unable to specify an L.A. shipping address and a Hong Kong billing address!!!
In summary people, the Zagg shields might be as good as they claim, but their service is absolutely dreadful. If you have one and only one address, you'll probably get your order. If you have more than one address, think twice before ordering from Zagg.
Take care all.
I appreciate the opportunity to redress your corporation.
I will repay the shipping fees, but for the record, here's something else for you to chew on. when I ordered the shields for my MacBook Pro and Canon camera while staying in L.A., I attempted to order via your web site specifying Hong Kong as my billing address and L.A. and my shipping address. it was NOT POSSIBLE to confirm the order. below are a few of the email messages related to that incident.
so between:*the confirmation sent to me by your corporation that specifies both the shipping and billing addresses as being those of Hong Kong, and
*the fact that I was not aware of the L.A. address at the time I ordered the iPhone shields, and
*your system was incapable of accepting an order where the billing address was Hong Kong and the shipping address was L.A. when I tried to order my MacBook shield two weeks later,
you guys have it completely wrong, or you're covering for someone in the company, or your IT system is screwed up, or something else much worse.
if you think the original order has both the shipping address listed as the L.A. one, I challenge you to retrieve a copy of the order archived by your automated backup systems on the night of the order.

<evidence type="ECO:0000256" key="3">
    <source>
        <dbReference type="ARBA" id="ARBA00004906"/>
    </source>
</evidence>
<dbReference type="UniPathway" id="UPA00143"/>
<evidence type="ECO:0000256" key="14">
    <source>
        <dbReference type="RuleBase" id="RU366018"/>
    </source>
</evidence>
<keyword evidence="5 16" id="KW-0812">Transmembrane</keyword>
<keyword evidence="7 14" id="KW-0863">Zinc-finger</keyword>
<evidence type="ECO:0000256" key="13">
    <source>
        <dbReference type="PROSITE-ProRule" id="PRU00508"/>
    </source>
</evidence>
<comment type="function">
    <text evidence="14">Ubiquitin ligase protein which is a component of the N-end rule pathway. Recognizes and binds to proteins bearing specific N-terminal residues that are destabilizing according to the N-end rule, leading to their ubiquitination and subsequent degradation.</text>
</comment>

the arrogance of your corporation is staggering. I have never encountered such arrogance before. hopefully, this will be the last time, and I'll steer my fans away from your corporation as well. I wouldn't want them to get hurt by someone so ruthless.
(August 28 evening)
It has occurred to me that the whole fiasco may have been caused by human error. When I couldn't order the MacBook Pro and Canon shields online while in L.A., I was forced to call Zagg's phone sales centre. It is quite possible that the lady who took my order mistakenly (and with good intentions) also changed the shipping address for the iPhone shields. I've notified Zagg of this possibility, and suggested that they compare archived versions of my order from before and after the MacBook Pro order. I suspect that the orders will be different. However, I doubt that the Zagg personnel will actually go so far as to retrieve multiple archived versions of my order to get to the bottom of this eventually proving that they were at fault. We'll see.
(August 29 evening)
There has been absolutely no response to my last email messages which is understandable given the harshness of the messages. I have nonetheless paid the (extremely reasonable) re-shipping fee and Zagg will reship the iPhone shields to us on the next working day; i.e., Monday. Thankfully, they're shipping the shields by first class instead of their standard shipping method so we'll receive the shields in a week and a bit instead of 3 weeks and a bit.
Obviously, it wasn't worth my time or energy to complain about or investigate the shipping error. Zagg were only asking for a few U.S. dollars to reship the items to me, and I give them a thumbs up for their shipping options and prices.
My only concern now is how the shields will affect Chinese input on the iPhone. With the iPhone, we can use our fingers to draw the Chinese characters, and the software is incredible at recognising the characters irrespective of stroke order or neatness. However, there are times when the glass can become rubbery to the touch making it harder to draw the characters quickly and accurately. The invisibleSHIELD on my MacBook Pro is very 'sticky' and I fear it will impede my ability to draw the characters with a smooth sliding action. Handwritten Chinese input is important to me, so if the shield does in fact affect Chinese input, I'll have to remove it. Now wouldn't that be a laugh!